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Learning Lab

Form Validation
Pages: 1, 2


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JavaScript: The Definitive Guide, 4th EditionJavaScript: The Definitive Guide, 4th Edition
By David Flanagan
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Full Description

Next we want to see if the email address the user entered is real. The most effective way to do this is to go out on the Net and ask the domain the user claims to hail from if that the person actually has an account. But this takes a big toll on the machine that's running the checks -- and it isn't possible with JavaScript anyway. With JavaScript we can check to see if the email string looks like an email address. We want it to follow this format: some characters, then an at symbol (@), then some more characters, then a dot (.), then two or three more characters, and that's it. This won't be perfect validation --it is possible to slip phony non-RFC-compliant addresses by it -- but it's normally good enough. If the pattern doesn't match, we reject the email address.

The regular expression that expresses the format goes something like this: /^.+@.+\..{2,3}$/. The carat (^) means the start of the string and the dollar sign ($) means the end of the string. By surrounding the rest of the regular expression with these characters, we ensure that we evaluate the entire string, rather than just a portion. Each .+ means "at least one character" -- the dot (.) means "any character"" and the plus sign (+), you recall, means "one or more." The .{2,3} portion means "two or three characters." And when we want to match a literal dot, we need to escape the character with a backslash. That's why we have \. there.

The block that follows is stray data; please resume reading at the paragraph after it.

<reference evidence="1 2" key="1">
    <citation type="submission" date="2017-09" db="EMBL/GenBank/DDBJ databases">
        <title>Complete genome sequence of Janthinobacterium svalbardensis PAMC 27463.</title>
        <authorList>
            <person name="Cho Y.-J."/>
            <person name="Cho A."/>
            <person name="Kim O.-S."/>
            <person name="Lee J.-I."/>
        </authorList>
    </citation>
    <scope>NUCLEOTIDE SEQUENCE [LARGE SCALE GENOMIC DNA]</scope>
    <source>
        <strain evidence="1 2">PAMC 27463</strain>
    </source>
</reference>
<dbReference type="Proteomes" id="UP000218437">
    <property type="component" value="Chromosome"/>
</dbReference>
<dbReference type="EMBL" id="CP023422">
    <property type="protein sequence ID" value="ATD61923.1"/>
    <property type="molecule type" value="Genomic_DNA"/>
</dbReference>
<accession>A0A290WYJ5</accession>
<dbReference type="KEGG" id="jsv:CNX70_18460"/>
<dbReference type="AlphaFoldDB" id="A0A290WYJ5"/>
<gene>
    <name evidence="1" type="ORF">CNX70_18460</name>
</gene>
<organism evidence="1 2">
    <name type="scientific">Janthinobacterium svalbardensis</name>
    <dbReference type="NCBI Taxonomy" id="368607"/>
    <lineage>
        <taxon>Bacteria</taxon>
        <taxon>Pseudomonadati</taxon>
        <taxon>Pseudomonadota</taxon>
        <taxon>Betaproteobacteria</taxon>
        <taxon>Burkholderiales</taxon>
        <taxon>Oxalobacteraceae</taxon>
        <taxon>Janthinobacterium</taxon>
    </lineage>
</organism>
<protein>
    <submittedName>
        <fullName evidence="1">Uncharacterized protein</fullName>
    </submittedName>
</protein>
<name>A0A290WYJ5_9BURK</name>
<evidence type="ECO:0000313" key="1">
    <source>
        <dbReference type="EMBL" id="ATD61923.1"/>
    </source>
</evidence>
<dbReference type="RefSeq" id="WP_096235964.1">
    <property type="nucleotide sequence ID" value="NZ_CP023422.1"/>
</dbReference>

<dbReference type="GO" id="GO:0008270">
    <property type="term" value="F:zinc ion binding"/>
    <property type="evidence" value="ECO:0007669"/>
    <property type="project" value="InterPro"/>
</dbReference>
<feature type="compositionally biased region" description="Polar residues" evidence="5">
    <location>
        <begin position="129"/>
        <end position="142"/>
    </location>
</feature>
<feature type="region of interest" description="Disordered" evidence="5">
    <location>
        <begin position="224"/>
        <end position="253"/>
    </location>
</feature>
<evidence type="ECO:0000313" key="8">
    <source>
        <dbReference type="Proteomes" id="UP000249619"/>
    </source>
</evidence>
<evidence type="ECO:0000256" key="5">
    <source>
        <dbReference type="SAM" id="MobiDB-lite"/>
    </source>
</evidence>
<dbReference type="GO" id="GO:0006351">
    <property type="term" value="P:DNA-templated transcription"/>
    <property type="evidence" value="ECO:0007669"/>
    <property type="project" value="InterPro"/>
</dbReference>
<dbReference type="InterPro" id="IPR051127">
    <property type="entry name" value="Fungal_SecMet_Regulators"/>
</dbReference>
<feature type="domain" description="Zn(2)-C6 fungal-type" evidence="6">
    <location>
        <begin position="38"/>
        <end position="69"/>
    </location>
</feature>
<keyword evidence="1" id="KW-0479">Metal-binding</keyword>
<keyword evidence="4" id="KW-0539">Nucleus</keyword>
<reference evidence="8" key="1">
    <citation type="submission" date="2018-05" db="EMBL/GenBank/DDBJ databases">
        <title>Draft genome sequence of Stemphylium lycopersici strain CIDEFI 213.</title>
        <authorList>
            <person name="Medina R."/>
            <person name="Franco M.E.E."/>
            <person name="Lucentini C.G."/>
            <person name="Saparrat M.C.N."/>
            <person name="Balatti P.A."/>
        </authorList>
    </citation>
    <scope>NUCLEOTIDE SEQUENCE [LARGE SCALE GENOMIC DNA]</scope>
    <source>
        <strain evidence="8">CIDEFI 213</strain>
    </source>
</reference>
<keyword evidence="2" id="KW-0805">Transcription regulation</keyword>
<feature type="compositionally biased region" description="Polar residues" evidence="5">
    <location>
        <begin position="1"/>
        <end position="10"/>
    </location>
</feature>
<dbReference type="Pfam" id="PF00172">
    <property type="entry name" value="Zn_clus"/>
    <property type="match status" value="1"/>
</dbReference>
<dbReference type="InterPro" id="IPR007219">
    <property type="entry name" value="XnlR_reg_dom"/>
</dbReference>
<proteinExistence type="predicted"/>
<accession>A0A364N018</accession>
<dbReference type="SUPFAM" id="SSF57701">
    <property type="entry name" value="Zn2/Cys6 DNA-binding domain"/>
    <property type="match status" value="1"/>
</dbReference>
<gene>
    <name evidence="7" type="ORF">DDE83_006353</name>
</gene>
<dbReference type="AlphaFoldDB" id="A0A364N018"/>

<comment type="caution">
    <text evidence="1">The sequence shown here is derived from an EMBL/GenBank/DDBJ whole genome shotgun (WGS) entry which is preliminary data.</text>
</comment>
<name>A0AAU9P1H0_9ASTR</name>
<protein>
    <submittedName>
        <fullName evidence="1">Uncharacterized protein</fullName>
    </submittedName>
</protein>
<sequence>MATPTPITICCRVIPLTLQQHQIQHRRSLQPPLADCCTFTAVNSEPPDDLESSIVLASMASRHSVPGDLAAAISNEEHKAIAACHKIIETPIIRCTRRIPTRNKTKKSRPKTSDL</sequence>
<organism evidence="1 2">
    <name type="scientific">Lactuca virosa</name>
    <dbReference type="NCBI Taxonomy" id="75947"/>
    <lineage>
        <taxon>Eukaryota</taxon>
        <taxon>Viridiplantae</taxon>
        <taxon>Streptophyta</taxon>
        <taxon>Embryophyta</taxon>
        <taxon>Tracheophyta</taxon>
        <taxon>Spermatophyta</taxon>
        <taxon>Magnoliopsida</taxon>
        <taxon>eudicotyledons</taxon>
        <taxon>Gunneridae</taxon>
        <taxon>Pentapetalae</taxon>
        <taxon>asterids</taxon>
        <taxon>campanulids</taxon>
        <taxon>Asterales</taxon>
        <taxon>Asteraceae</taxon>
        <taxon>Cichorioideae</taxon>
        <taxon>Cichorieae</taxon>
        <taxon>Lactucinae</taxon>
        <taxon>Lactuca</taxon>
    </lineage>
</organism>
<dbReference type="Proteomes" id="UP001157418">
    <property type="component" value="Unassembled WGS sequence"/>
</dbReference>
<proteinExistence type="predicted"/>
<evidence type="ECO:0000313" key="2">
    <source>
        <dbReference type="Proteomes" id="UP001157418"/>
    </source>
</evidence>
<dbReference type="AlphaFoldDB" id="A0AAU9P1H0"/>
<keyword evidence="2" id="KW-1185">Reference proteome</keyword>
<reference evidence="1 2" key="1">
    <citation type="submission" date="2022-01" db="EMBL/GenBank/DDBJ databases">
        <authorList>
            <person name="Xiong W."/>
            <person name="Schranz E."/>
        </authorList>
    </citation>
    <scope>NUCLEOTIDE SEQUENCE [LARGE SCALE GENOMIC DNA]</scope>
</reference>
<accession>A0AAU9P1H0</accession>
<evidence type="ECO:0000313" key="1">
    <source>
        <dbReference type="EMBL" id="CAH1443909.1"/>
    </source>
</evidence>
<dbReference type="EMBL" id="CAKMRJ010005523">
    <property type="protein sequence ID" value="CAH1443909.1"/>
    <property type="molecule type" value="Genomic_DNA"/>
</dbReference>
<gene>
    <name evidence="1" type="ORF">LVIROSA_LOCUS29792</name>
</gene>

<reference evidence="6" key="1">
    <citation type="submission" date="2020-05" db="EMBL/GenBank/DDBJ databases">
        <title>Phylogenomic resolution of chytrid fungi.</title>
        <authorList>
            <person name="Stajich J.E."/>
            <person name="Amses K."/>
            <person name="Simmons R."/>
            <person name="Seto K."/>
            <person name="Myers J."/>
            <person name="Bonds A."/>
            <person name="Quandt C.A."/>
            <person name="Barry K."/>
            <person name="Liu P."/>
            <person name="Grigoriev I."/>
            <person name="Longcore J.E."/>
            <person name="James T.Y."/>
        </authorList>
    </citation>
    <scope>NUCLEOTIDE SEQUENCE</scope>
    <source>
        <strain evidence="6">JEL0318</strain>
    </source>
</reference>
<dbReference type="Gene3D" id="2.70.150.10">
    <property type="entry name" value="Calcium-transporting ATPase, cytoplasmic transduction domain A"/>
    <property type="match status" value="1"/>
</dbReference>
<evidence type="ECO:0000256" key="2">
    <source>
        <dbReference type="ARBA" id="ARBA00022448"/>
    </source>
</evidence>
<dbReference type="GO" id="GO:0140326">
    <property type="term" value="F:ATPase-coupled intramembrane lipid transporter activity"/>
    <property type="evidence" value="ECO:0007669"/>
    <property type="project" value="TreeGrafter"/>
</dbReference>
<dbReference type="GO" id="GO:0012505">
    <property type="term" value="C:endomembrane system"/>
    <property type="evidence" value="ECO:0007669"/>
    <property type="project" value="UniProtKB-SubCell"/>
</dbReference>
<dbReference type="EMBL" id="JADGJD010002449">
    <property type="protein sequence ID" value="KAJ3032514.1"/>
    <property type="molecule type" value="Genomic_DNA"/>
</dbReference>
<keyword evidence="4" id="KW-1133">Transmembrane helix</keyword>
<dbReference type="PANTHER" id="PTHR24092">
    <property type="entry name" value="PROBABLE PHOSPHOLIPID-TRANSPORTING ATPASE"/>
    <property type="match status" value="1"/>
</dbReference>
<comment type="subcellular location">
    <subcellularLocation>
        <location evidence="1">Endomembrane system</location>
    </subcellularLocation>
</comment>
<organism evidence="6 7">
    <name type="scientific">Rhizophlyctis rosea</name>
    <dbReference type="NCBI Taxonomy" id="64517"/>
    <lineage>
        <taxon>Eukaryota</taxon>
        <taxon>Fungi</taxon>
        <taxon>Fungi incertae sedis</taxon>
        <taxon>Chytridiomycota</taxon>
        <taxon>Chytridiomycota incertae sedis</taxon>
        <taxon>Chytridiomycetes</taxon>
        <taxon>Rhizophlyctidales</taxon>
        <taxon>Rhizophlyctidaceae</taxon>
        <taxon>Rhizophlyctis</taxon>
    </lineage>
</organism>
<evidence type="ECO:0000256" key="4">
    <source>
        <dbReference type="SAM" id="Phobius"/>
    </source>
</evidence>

var emailFilter=/^.+@.+\..{2,3}$/;
if (!(emailFilter.test(strng))) { 
       error = "Please enter a valid email address.\n";

Again, we want to check to make sure that no forbidden characters have slipped in. For email addresses, we're forbidding the following: ( ) < > [ ] , ; : \ / "

var illegalChars= /[\(\)\<\>\,\;\:\\\/\"\[\]]/
if (strng.match(illegalChars)) {
   error = "The email address contains illegal characters.\n";


To validate a phone number, first we want to clear out any spacer characters, such as parentheses, dashes, spaces, and dots. We can do this with a regular expression and the replace() method, replacing anything that matches our regular expression with a null string. Having done that, we look at what we have left with the isNaN() function (which checks to see if a given input is Not A Number), to test if it's an integer or not. If it contains anything other than digits, we reject it.

var stripped = strng.replace(/[\(\)\.\-\ ]/g, '');
//strip out acceptable non-numeric characters
if (isNaN(parseInt(stripped))) {
   error = "The phone number contains illegal characters.";

Then we count the length of the number. It should have exactly ten digits -- any more or less, and we reject it.

if (!(stripped.length == 10)) {
	error = "The phone number is the wrong length.
	  Make sure you included an area code.\n";


We want to do a few more kinds of validation. If you present a license or something similar in a text box for the user to accept, you want to make sure that it hasn't been altered when the form is submitted. That's done very simply by comparing the submitted string with the string you were expecting.